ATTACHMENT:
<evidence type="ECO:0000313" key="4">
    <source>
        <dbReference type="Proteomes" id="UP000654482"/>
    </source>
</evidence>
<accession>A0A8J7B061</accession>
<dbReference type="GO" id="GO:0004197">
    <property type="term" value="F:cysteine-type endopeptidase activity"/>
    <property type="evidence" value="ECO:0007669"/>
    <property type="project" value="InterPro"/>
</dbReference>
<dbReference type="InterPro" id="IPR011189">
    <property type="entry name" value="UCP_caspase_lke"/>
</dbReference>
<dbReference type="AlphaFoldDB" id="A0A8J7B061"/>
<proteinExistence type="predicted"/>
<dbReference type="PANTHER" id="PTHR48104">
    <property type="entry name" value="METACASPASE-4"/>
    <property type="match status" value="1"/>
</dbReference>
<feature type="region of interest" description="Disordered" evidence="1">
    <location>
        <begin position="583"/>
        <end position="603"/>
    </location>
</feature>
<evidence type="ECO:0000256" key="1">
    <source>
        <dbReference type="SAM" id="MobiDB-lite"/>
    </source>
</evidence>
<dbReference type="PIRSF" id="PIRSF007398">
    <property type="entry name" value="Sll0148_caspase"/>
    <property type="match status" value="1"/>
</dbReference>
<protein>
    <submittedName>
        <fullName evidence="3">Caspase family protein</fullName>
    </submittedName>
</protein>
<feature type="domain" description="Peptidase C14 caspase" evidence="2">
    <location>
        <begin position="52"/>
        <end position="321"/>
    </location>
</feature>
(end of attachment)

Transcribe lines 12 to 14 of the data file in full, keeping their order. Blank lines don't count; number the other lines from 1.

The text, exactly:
<dbReference type="InterPro" id="IPR011189">
    <property type="entry name" value="UCP_caspase_lke"/>
</dbReference>